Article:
The end of fertility

Day 37

Wil and I were extremely lucky. We were together for 10 years before we finally decided to have a baby, and once we did it was a quick 4 months before I woke up one morning with what I thought was the flu.

But many of the families we know with children around Revel’s age didn’t have it so easy. In our playgroups there are many mamas and papas with strange and beautiful stories of doctor’s offices, injections, frozen embryos, and miracles.

When I sit with a woman who longs for a child and can’t have one, a woman with a womb aching to hold new life,

Or read about new desert where there used to be trees,

Or hear about endless drought where there used to be rain,

it is all too clear to me what we are in the midst of,

That we are witnessing the end of fertility.

But there was a time, in the long- long- ago, and in the not-so-long-ago, that our ancestors understood, and loved, and worshipped, the endless creation power of the earth and all her creatures.

The ancient understanding that fertility is tenuous and that in order to support life, the planet, and our bodies must be cared for in the most careful and specific ways.

And that even the tiniest soil microbes must be fed, and tended, and watered, and sheltered, and respected, because they are alive, and are the very building blocks upon which life is built.

But we pour poisons upon the ground, and fill our oceans with chemicals. Our water is not safe to drink, and the air blackens the very lungs it feeds.

When I teach women and couples how to take care of themselves naturally, how to promote fertility,

I always tell them that the reproductive system is the first to go,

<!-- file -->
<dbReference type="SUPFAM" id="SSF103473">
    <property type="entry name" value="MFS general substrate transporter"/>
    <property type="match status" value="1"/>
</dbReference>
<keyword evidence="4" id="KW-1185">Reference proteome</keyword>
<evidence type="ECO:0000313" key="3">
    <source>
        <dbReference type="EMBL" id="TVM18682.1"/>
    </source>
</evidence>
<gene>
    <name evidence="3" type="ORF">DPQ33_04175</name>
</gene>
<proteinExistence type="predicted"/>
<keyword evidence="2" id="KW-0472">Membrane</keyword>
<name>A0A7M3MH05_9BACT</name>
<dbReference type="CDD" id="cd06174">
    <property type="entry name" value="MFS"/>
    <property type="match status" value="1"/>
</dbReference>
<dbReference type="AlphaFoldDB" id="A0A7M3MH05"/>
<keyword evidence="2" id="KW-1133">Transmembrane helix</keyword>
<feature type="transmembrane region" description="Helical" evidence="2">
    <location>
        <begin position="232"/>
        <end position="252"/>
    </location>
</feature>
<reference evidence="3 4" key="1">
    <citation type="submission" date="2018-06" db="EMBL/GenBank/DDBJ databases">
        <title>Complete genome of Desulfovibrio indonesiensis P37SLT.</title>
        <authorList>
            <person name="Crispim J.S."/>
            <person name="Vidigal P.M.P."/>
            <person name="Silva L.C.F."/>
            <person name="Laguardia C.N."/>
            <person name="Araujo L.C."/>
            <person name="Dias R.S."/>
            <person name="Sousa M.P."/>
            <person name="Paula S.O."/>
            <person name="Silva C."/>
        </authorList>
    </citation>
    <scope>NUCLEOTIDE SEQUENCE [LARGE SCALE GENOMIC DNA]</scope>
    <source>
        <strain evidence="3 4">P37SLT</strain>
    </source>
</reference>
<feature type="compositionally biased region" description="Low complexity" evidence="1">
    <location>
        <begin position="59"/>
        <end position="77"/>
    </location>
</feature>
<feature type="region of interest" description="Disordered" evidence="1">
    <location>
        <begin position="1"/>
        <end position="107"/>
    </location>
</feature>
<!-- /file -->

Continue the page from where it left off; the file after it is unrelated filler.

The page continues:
Meaning, that if the human body is under stress, it will “shut down” the reproductive system first in order to conserve energy, and calories, and nutrients that our other body systems need more. Our big brains must run at all costs, and our hearts, and our lungs, in order of importance,  so on down the line.

So in times of famine, or great stress or illness,

or complete environmental collapse

it becomes very difficult, or impossible, to get pregnant,

And reproductive systems get all out of whack,

and lose their proper rhythm.

Scientists estimate that human fertility levels have dropped by at least one third in the last decade.

And I suspect it’s much higher than that.

Because we’ve forgotten that the balance here is delicate,

That the ingredients needed to create new life require constant tending,

And I just want to tell these beautiful  women with empty wombs that,

it’s not their fault that the pregnancy doesn’t come easily.

That their sorrow is shared by all of us,

who are being forced to watch Greed and Progress slowly strip

the earth of her seductive beauty.

And I want to tell my sisters,

That there are babies wanting to come here,

but that they’re waiting in the spirit world,

watching to see,

if conditions here  improve.

Watching to see if we remember,

the right way to live here.

And I just want you to know, from my heart to yours, that this is a grief we all carry, an endless mourning,

for the end of fertility.

Thank you for listening,

Love,

Natasha

Michelle, thank you greatly for this amazing guest piece tonight. Your words and your photos strike a chord. I love you.

We Are Not the Radicals

Wil told this story a long time ago when I first began learning from him. It stuck with me from that moment- and sparked something that led to many more discussions and learning opportunities. Are we planning for the future that is beyond our lifetime?

—————-

Founded in 1379, New College, Oxford is one of the oldest Oxford colleges. It has a great dining hall with huge oak beams across the top, as large as two feet square, and forty-five feet long each.